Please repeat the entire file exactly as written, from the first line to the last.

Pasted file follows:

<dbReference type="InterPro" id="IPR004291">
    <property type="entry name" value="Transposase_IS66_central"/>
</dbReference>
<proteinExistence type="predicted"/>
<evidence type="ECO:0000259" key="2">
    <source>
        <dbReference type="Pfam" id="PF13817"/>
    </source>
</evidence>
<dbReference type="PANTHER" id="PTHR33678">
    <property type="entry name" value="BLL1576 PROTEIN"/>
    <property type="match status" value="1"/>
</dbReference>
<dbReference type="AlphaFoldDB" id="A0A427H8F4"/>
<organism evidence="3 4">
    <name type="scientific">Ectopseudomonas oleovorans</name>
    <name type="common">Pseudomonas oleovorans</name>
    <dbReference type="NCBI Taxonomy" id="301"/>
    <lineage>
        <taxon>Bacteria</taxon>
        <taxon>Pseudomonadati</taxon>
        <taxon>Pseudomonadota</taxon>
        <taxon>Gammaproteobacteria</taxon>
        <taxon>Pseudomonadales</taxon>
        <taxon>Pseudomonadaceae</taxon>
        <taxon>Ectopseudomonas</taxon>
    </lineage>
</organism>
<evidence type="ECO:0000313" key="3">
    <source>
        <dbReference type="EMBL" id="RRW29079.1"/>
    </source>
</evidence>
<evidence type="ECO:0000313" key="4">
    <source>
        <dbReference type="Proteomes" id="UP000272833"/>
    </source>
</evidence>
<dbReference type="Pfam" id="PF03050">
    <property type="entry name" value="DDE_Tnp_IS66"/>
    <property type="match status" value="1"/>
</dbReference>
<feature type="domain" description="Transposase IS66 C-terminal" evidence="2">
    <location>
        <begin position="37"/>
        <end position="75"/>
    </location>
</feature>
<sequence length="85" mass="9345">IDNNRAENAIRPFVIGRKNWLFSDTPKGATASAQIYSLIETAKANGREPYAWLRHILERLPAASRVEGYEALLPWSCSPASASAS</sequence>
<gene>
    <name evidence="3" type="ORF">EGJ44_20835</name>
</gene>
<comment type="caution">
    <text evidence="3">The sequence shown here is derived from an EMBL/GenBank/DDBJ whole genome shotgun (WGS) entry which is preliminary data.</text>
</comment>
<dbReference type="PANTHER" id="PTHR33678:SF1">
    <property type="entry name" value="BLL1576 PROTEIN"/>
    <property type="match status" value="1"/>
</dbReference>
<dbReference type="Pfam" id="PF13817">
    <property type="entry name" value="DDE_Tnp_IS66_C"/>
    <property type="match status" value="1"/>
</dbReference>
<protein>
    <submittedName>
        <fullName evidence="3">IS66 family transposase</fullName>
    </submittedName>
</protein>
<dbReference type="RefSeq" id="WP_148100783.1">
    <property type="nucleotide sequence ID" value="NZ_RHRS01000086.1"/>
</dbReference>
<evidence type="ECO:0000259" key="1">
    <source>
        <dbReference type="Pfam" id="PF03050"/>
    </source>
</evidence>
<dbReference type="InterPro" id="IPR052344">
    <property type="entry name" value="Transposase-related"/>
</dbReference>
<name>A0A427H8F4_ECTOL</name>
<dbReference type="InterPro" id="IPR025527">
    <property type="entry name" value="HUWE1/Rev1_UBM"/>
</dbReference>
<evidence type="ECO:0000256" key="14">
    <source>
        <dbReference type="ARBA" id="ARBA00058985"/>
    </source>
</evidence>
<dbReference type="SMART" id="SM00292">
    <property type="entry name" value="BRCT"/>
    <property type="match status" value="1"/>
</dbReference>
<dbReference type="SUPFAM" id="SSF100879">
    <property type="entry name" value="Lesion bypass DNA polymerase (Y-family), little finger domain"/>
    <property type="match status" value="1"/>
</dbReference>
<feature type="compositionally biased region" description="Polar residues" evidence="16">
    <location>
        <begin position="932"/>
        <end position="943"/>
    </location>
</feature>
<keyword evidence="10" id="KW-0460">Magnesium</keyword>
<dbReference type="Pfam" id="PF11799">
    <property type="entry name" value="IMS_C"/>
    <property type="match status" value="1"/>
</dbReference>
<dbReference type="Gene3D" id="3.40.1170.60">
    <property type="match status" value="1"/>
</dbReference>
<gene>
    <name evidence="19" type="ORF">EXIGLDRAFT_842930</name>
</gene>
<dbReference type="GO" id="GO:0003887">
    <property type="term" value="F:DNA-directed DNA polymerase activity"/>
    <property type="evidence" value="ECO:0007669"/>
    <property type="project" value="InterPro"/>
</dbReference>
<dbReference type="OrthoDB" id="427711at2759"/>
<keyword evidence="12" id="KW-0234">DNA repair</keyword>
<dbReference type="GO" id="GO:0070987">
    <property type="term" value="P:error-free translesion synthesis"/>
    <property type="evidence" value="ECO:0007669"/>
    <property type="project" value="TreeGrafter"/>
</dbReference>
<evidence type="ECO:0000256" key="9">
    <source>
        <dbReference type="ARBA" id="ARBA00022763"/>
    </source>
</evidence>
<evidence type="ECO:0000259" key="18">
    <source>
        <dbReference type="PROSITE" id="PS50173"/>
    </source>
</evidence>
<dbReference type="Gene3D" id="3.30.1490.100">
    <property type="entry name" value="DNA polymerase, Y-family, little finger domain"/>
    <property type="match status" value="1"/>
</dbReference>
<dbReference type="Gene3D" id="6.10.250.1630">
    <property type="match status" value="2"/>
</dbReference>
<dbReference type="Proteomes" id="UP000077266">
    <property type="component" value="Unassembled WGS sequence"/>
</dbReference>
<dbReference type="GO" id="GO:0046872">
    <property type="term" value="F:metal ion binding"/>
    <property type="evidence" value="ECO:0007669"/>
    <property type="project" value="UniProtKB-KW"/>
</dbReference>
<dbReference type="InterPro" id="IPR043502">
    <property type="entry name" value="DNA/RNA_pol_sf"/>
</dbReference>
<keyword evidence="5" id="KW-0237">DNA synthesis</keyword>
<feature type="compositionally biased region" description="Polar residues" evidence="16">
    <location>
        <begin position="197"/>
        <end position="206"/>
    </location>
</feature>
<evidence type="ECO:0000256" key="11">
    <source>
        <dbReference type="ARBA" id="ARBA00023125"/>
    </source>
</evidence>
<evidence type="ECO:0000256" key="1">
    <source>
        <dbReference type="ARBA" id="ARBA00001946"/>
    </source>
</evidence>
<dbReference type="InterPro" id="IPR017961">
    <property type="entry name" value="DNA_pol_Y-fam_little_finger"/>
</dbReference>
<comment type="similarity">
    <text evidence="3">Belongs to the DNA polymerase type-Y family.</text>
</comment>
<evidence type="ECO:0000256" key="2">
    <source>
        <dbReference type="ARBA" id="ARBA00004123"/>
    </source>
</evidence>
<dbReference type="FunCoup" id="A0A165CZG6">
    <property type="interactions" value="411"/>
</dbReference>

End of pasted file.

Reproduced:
<dbReference type="InterPro" id="IPR004291">
    <property type="entry name" value="Transposase_IS66_central"/>
</dbReference>
<proteinExistence type="predicted"/>
<evidence type="ECO:0000259" key="2">
    <source>
        <dbReference type="Pfam" id="PF13817"/>
    </source>
</evidence>
<dbReference type="PANTHER" id="PTHR33678">
    <property type="entry name" value="BLL1576 PROTEIN"/>
    <property type="match status" value="1"/>
</dbReference>
<dbReference type="AlphaFoldDB" id="A0A427H8F4"/>
<organism evidence="3 4">
    <name type="scientific">Ectopseudomonas oleovorans</name>
    <name type="common">Pseudomonas oleovorans</name>
    <dbReference type="NCBI Taxonomy" id="301"/>
    <lineage>
        <taxon>Bacteria</taxon>
        <taxon>Pseudomonadati</taxon>
        <taxon>Pseudomonadota</taxon>
        <taxon>Gammaproteobacteria</taxon>
        <taxon>Pseudomonadales</taxon>
        <taxon>Pseudomonadaceae</taxon>
        <taxon>Ectopseudomonas</taxon>
    </lineage>
</organism>
<evidence type="ECO:0000313" key="3">
    <source>
        <dbReference type="EMBL" id="RRW29079.1"/>
    </source>
</evidence>
<evidence type="ECO:0000313" key="4">
    <source>
        <dbReference type="Proteomes" id="UP000272833"/>
    </source>
</evidence>
<dbReference type="Pfam" id="PF03050">
    <property type="entry name" value="DDE_Tnp_IS66"/>
    <property type="match status" value="1"/>
</dbReference>
<feature type="domain" description="Transposase IS66 C-terminal" evidence="2">
    <location>
        <begin position="37"/>
        <end position="75"/>
    </location>
</feature>
<sequence length="85" mass="9345">IDNNRAENAIRPFVIGRKNWLFSDTPKGATASAQIYSLIETAKANGREPYAWLRHILERLPAASRVEGYEALLPWSCSPASASAS</sequence>
<gene>
    <name evidence="3" type="ORF">EGJ44_20835</name>
</gene>
<comment type="caution">
    <text evidence="3">The sequence shown here is derived from an EMBL/GenBank/DDBJ whole genome shotgun (WGS) entry which is preliminary data.</text>
</comment>
<dbReference type="PANTHER" id="PTHR33678:SF1">
    <property type="entry name" value="BLL1576 PROTEIN"/>
    <property type="match status" value="1"/>
</dbReference>
<dbReference type="Pfam" id="PF13817">
    <property type="entry name" value="DDE_Tnp_IS66_C"/>
    <property type="match status" value="1"/>
</dbReference>
<protein>
    <submittedName>
        <fullName evidence="3">IS66 family transposase</fullName>
    </submittedName>
</protein>
<dbReference type="RefSeq" id="WP_148100783.1">
    <property type="nucleotide sequence ID" value="NZ_RHRS01000086.1"/>
</dbReference>
<evidence type="ECO:0000259" key="1">
    <source>
        <dbReference type="Pfam" id="PF03050"/>
    </source>
</evidence>
<dbReference type="InterPro" id="IPR052344">
    <property type="entry name" value="Transposase-related"/>
</dbReference>
<name>A0A427H8F4_ECTOL</name>
<dbReference type="InterPro" id="IPR025527">
    <property type="entry name" value="HUWE1/Rev1_UBM"/>
</dbReference>
<evidence type="ECO:0000256" key="14">
    <source>
        <dbReference type="ARBA" id="ARBA00058985"/>
    </source>
</evidence>
<dbReference type="SMART" id="SM00292">
    <property type="entry name" value="BRCT"/>
    <property type="match status" value="1"/>
</dbReference>
<dbReference type="SUPFAM" id="SSF100879">
    <property type="entry name" value="Lesion bypass DNA polymerase (Y-family), little finger domain"/>
    <property type="match status" value="1"/>
</dbReference>
<feature type="compositionally biased region" description="Polar residues" evidence="16">
    <location>
        <begin position="932"/>
        <end position="943"/>
    </location>
</feature>
<keyword evidence="10" id="KW-0460">Magnesium</keyword>
<dbReference type="Pfam" id="PF11799">
    <property type="entry name" value="IMS_C"/>
    <property type="match status" value="1"/>
</dbReference>
<dbReference type="Gene3D" id="3.40.1170.60">
    <property type="match status" value="1"/>
</dbReference>
<gene>
    <name evidence="19" type="ORF">EXIGLDRAFT_842930</name>
</gene>
<dbReference type="GO" id="GO:0003887">
    <property type="term" value="F:DNA-directed DNA polymerase activity"/>
    <property type="evidence" value="ECO:0007669"/>
    <property type="project" value="InterPro"/>
</dbReference>
<dbReference type="OrthoDB" id="427711at2759"/>
<keyword evidence="12" id="KW-0234">DNA repair</keyword>
<dbReference type="GO" id="GO:0070987">
    <property type="term" value="P:error-free translesion synthesis"/>
    <property type="evidence" value="ECO:0007669"/>
    <property type="project" value="TreeGrafter"/>
</dbReference>
<evidence type="ECO:0000256" key="9">
    <source>
        <dbReference type="ARBA" id="ARBA00022763"/>
    </source>
</evidence>
<evidence type="ECO:0000259" key="18">
    <source>
        <dbReference type="PROSITE" id="PS50173"/>
    </source>
</evidence>
<dbReference type="Gene3D" id="3.30.1490.100">
    <property type="entry name" value="DNA polymerase, Y-family, little finger domain"/>
    <property type="match status" value="1"/>
</dbReference>
<dbReference type="Gene3D" id="6.10.250.1630">
    <property type="match status" value="2"/>
</dbReference>
<dbReference type="Proteomes" id="UP000077266">
    <property type="component" value="Unassembled WGS sequence"/>
</dbReference>
<dbReference type="GO" id="GO:0046872">
    <property type="term" value="F:metal ion binding"/>
    <property type="evidence" value="ECO:0007669"/>
    <property type="project" value="UniProtKB-KW"/>
</dbReference>
<dbReference type="InterPro" id="IPR043502">
    <property type="entry name" value="DNA/RNA_pol_sf"/>
</dbReference>
<keyword evidence="5" id="KW-0237">DNA synthesis</keyword>
<feature type="compositionally biased region" description="Polar residues" evidence="16">
    <location>
        <begin position="197"/>
        <end position="206"/>
    </location>
</feature>
<evidence type="ECO:0000256" key="11">
    <source>
        <dbReference type="ARBA" id="ARBA00023125"/>
    </source>
</evidence>
<evidence type="ECO:0000256" key="1">
    <source>
        <dbReference type="ARBA" id="ARBA00001946"/>
    </source>
</evidence>
<dbReference type="InterPro" id="IPR017961">
    <property type="entry name" value="DNA_pol_Y-fam_little_finger"/>
</dbReference>
<comment type="similarity">
    <text evidence="3">Belongs to the DNA polymerase type-Y family.</text>
</comment>
<evidence type="ECO:0000256" key="2">
    <source>
        <dbReference type="ARBA" id="ARBA00004123"/>
    </source>
</evidence>
<dbReference type="FunCoup" id="A0A165CZG6">
    <property type="interactions" value="411"/>
</dbReference>